Memphians join swimmers around the world to prevent drownings

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MEMPHIS, Tenn - Inside the Bickford Aquatic Center on Henry Street,  dozens of Memphis children and their instructors gather to make history.

Friday morning around 10 o'clock Memphis time, they teamed up with tens of thousands of swimmers from around the world to simultaneously participate in the World's Largest Swim Lesson and possibly set a new Guinness World Record.

Diamond Kizer is one of the instructors. She said this lesson wasn't just about having fun, but also saving lives.

"We are helping the kids learn how to swim and make sure they don't fall in and drown," Kizer said.

The swim event was created to spread the word that swimming lessons can mean the difference between life and death.

Destini Booker is an instructor at Bickford.

"Basically, we're going to teach them to stay out of dangerous situations," Booker said.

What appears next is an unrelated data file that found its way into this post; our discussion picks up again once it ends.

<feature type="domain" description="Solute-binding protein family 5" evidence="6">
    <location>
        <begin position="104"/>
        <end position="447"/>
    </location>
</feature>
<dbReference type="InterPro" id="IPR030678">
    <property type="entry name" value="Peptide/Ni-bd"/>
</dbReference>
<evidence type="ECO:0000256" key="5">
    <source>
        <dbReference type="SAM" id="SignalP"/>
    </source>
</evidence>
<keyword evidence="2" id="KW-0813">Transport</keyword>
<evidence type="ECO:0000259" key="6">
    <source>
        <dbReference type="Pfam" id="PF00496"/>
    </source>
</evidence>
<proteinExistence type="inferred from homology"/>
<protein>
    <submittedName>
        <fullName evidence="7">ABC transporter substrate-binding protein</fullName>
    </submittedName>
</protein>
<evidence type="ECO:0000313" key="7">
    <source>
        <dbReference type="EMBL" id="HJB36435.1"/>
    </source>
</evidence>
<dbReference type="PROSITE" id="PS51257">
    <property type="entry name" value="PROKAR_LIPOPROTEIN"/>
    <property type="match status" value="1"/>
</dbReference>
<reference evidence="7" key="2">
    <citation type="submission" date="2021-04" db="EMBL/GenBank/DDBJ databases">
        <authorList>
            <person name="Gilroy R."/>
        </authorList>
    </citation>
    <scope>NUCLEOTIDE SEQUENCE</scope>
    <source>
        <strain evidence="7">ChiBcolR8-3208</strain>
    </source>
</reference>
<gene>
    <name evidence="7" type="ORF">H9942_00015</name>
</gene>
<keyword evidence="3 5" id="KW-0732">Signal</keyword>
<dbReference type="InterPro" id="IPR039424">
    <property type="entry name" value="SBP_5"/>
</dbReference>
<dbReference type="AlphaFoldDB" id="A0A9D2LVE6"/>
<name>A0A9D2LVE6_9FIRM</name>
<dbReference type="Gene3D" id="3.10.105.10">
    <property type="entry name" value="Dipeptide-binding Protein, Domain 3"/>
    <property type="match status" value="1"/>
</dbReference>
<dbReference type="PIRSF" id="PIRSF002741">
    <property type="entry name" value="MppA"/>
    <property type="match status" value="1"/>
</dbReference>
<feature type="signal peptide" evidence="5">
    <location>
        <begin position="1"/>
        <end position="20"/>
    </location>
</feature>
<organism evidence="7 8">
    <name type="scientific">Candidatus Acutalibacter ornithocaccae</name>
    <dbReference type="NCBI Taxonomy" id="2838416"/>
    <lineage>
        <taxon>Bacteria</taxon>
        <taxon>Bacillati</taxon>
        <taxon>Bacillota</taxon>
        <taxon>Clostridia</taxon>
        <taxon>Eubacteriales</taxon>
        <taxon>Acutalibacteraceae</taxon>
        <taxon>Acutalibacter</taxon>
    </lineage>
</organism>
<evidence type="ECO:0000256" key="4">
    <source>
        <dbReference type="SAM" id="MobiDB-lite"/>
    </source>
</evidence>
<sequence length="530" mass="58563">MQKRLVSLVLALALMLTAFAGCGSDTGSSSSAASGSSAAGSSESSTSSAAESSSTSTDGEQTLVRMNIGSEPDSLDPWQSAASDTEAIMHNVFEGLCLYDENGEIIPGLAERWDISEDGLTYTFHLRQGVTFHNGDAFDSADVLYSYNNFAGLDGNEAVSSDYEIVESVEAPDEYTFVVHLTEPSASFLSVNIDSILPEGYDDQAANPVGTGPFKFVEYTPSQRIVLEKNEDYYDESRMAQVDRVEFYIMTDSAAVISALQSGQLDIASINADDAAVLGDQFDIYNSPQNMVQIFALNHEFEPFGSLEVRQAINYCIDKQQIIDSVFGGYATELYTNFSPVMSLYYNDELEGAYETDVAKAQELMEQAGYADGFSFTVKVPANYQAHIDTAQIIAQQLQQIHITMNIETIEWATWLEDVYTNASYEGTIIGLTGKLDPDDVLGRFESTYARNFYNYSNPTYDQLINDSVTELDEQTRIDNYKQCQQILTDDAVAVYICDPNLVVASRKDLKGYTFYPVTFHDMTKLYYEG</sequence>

Research shows participation in formal swimming lessons can reduce the risk of drowning by 88 percent among children one to four years old.

It's one reason the organization 'Splash Mid-South' was created in Memphis.

Susan Helms is the director of Injury Prevention and Safety at Le Bonheur Children's Hospital and co-founder of Splash Mid-South.

"In 2008, two youth drown in city pools on the same day and that being the tragedy that the city couldn't tolerate any longer," Helms said.

One of the biggest causes of drownings or near drownings of children is because many have never received formal swimming lessons and many are also left unattended by adults.

"All too often we do see children who come to our hospital because of a drowning or near drowning and the saddest part of all of it that is so many times it could have been prevented," Helms said.

It's why this swim lesson could not only set a record, but perhaps influence these children to become lifesavers.

"Then in again when they get older they can teach other kids how to swim and the generations goes on and on," Kizer said.

This is the fourth year Memphis has participated. The record so far is 32,450 participants representing 13 countries across five continents.